The good news, though, is that having actual experience with people trying to destroy your insides as their main goal in life means you have shit to write about. Like Long Day’s Journey Into Night, which is a pretty charming little piece. I don’t care for Ah, Wilderness! much, because there’s way too much sentimental shit thrown in on the part of the female characters. Especially that irritating maiden aunt.

O’Niell And His Fantasy Family

Have I told you that I have no patience with people who don’t just go out and lay hold of the relationships they want? I hate that, so much.

I knew a screwed up older woman a long time ago who literally spent her life making an elaborate show of how difficult it was to get a husband/boyfriend/suitable male attachment.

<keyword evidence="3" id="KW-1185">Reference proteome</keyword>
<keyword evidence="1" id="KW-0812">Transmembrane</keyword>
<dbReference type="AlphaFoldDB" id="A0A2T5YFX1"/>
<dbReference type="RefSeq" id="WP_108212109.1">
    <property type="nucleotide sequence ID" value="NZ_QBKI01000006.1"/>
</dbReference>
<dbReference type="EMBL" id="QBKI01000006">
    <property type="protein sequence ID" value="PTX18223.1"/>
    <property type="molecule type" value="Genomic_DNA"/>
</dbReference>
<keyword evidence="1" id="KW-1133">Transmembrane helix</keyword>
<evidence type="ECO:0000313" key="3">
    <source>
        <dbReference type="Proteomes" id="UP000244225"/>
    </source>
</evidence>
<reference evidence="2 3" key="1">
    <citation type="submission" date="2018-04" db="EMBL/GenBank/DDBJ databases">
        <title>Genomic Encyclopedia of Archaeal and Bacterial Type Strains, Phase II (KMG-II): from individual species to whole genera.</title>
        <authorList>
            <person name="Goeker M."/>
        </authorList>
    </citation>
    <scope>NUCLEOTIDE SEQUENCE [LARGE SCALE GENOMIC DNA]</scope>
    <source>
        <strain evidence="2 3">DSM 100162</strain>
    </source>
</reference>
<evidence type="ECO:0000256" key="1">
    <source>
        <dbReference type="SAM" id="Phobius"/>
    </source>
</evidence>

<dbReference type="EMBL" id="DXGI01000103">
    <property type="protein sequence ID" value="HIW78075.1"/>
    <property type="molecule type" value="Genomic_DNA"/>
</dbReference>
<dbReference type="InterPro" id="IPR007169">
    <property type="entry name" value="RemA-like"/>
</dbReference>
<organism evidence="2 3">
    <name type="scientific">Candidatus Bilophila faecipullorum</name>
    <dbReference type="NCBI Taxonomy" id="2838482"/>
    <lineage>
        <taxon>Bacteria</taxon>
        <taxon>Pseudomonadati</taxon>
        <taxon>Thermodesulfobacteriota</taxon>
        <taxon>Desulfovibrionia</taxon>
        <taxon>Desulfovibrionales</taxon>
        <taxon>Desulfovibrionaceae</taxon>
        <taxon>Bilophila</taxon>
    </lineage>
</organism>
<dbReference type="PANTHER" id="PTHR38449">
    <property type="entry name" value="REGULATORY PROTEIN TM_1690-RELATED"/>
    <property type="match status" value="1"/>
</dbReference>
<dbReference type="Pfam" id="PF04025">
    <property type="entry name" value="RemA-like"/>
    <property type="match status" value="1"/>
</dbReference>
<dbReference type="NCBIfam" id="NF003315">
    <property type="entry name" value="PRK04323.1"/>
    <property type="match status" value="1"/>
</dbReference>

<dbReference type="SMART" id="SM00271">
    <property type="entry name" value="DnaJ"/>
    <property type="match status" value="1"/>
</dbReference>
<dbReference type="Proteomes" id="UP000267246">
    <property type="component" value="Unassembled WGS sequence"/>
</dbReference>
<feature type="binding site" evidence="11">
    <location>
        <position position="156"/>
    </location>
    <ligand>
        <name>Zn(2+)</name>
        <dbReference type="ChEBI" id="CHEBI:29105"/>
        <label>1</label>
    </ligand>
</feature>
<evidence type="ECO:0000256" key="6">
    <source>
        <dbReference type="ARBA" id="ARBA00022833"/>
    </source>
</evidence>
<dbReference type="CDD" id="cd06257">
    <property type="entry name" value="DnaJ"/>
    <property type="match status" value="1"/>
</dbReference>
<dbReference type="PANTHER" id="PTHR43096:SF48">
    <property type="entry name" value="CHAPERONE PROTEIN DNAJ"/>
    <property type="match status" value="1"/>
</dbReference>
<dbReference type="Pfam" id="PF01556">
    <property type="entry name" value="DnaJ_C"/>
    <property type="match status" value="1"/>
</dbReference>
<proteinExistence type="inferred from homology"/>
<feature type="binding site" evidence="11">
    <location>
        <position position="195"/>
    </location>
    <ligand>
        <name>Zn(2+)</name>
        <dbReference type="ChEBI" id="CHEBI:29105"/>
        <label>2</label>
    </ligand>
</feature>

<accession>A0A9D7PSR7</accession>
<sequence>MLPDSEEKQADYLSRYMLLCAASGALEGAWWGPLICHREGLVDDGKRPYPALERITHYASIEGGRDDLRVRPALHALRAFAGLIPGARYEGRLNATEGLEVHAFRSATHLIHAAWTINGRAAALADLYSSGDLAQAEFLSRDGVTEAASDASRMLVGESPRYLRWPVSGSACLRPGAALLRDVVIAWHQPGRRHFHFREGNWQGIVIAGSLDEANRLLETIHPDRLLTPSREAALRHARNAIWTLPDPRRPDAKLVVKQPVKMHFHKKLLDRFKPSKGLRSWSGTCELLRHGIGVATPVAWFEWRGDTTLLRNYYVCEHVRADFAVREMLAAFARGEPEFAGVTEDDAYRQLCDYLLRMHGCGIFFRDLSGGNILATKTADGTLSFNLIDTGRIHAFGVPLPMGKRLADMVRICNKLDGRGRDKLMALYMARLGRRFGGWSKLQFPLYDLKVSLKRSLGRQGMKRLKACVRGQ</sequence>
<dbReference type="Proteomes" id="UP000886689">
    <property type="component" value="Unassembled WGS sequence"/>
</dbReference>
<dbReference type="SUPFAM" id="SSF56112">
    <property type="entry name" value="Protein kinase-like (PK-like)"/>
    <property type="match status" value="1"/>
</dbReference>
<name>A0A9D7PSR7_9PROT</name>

She Was Mean And Backstabby

She would talk constantly about what she was going to do about raising her children, and how she would run her household, but she never did a single thing to actually, I don’t know, learn how to be nice to people, or listen, or date.

Because dating is a skill that you can learn.

Speaking of Which

I’m really good at making people fall in love. It’s kind of like a superpower. I agree with Squire Allworthy about the immorality of jumbling people into permanent couplings on the grounds that they will be responsible for their behavior afterwards, so I’ve never meddled in marriage, but I have done a lot of casual hookup work (in the way of getting couples into dating, not sex shit, because that’s incredibly messy, yada yada).

I suppose I say this because my current form of night terrors make me think of my arousal superpowers.

Which Are Useful, In Theatre